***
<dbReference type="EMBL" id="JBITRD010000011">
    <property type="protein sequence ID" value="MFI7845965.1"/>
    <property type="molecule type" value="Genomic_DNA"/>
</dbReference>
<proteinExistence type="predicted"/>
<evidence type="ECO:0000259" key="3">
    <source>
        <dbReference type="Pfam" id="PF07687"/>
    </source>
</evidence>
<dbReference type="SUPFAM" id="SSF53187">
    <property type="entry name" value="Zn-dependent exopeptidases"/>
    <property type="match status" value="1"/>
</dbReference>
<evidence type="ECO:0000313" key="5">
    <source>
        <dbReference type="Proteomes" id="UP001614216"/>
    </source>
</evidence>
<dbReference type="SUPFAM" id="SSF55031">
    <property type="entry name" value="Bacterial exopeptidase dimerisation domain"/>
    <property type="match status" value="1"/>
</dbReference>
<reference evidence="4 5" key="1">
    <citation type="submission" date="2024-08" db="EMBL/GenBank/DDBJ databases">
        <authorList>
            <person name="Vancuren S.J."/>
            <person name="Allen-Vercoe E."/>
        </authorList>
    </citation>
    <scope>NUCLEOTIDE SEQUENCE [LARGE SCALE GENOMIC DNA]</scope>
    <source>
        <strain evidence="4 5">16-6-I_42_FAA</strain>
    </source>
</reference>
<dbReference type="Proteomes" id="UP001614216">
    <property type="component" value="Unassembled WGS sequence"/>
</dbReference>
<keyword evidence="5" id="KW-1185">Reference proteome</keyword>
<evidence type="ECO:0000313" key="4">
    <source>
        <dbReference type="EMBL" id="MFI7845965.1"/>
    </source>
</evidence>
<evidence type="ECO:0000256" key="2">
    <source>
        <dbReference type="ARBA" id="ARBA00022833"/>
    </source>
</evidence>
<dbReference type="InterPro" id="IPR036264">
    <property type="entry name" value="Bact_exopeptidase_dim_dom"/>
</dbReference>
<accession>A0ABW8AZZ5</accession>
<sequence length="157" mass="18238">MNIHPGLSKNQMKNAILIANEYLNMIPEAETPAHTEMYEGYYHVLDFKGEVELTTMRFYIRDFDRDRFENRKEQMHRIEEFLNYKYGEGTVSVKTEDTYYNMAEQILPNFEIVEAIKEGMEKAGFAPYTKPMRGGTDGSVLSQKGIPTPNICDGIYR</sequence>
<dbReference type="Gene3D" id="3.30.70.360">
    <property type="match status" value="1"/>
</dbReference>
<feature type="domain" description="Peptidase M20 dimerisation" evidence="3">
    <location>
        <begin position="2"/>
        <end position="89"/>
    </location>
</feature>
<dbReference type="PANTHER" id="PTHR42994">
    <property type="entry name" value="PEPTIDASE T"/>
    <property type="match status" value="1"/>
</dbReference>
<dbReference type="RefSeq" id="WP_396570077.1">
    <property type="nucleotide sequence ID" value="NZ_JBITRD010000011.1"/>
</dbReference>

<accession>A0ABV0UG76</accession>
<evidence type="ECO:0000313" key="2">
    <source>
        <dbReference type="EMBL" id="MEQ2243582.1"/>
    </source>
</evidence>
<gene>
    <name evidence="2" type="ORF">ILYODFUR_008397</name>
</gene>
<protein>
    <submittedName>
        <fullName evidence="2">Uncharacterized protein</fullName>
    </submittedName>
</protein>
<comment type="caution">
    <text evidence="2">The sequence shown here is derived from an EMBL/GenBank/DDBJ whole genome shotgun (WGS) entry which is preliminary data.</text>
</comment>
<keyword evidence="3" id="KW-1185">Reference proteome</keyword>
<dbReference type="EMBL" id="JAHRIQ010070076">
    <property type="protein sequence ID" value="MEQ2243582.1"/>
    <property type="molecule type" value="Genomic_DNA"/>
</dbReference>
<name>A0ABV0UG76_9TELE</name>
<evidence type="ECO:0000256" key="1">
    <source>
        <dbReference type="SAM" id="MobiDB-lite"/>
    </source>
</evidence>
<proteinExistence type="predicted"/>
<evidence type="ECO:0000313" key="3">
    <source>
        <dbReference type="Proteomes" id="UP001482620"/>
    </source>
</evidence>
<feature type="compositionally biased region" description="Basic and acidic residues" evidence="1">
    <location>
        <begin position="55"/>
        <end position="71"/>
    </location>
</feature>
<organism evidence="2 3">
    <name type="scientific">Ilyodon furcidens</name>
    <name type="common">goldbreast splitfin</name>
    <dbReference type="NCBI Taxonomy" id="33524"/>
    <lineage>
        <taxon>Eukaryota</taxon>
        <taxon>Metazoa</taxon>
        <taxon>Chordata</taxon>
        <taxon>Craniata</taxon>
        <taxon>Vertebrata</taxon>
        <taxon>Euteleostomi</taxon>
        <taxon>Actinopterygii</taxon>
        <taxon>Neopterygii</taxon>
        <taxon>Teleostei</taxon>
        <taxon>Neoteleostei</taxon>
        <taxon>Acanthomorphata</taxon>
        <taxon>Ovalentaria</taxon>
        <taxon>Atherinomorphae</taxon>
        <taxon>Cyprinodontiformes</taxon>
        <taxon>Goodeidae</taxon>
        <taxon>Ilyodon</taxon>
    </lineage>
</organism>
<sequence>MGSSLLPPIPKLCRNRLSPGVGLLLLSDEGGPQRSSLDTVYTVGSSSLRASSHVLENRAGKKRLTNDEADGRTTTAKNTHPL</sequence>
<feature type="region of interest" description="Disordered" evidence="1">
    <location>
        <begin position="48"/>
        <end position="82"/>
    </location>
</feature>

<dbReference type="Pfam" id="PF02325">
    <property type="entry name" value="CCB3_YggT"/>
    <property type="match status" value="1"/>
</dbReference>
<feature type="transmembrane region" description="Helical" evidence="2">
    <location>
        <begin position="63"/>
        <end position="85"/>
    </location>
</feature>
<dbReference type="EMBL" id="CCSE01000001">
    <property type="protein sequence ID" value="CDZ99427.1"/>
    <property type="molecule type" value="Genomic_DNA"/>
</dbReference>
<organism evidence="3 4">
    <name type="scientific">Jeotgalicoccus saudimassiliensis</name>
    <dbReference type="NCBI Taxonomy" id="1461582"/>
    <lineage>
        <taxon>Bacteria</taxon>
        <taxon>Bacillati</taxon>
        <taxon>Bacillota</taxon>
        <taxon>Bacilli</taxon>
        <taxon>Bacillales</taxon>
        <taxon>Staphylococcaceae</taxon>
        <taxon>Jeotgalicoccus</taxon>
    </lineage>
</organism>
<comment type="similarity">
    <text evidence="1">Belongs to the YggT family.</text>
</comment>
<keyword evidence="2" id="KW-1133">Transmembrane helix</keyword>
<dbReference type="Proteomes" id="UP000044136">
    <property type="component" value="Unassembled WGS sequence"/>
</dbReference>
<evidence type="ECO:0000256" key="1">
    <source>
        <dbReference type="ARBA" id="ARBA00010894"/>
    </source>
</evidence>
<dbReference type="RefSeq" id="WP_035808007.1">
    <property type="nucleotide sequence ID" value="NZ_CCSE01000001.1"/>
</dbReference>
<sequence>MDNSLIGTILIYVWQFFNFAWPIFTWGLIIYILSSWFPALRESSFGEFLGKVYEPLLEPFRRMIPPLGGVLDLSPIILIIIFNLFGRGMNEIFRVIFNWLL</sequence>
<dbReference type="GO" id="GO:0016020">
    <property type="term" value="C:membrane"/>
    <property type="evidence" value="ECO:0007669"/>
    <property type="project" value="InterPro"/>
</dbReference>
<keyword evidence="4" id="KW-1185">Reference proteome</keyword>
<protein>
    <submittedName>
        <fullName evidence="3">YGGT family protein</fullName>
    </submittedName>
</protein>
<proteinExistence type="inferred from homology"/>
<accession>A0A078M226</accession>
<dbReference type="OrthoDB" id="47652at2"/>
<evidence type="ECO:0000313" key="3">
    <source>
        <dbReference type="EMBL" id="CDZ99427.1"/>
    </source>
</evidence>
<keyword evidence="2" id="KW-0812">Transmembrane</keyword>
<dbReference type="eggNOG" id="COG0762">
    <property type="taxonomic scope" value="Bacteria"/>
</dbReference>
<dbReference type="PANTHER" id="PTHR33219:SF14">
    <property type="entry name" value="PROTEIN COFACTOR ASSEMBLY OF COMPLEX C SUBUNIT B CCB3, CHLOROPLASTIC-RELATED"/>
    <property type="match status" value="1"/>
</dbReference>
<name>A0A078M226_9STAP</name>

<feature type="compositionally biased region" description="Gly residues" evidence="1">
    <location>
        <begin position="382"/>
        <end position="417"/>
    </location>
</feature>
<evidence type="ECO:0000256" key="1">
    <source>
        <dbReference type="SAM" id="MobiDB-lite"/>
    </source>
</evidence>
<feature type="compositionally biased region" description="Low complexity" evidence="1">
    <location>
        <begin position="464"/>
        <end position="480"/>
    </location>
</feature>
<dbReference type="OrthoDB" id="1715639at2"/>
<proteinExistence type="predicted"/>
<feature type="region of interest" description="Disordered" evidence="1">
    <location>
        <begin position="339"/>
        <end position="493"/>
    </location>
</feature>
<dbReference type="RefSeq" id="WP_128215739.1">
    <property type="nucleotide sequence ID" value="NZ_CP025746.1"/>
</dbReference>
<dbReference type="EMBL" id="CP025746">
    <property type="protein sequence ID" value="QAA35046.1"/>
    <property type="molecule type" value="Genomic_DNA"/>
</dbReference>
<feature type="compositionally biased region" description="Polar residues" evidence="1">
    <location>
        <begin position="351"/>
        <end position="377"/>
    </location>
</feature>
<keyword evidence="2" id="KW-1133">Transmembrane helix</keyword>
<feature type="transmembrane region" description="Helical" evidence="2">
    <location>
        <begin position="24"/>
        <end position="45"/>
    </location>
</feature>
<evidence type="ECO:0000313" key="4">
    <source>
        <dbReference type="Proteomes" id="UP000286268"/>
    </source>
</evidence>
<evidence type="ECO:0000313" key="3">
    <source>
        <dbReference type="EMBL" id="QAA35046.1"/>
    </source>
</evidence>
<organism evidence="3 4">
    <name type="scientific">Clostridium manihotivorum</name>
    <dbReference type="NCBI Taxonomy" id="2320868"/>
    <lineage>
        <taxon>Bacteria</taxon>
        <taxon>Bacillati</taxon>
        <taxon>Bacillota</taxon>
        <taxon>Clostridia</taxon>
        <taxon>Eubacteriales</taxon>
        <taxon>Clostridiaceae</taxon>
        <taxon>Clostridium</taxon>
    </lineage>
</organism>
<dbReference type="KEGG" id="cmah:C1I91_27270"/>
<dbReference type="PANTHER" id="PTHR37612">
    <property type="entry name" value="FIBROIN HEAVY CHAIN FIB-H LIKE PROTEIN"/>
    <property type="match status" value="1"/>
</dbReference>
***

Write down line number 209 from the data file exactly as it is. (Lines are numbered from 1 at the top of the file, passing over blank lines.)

    <property type="match status" value="1"/>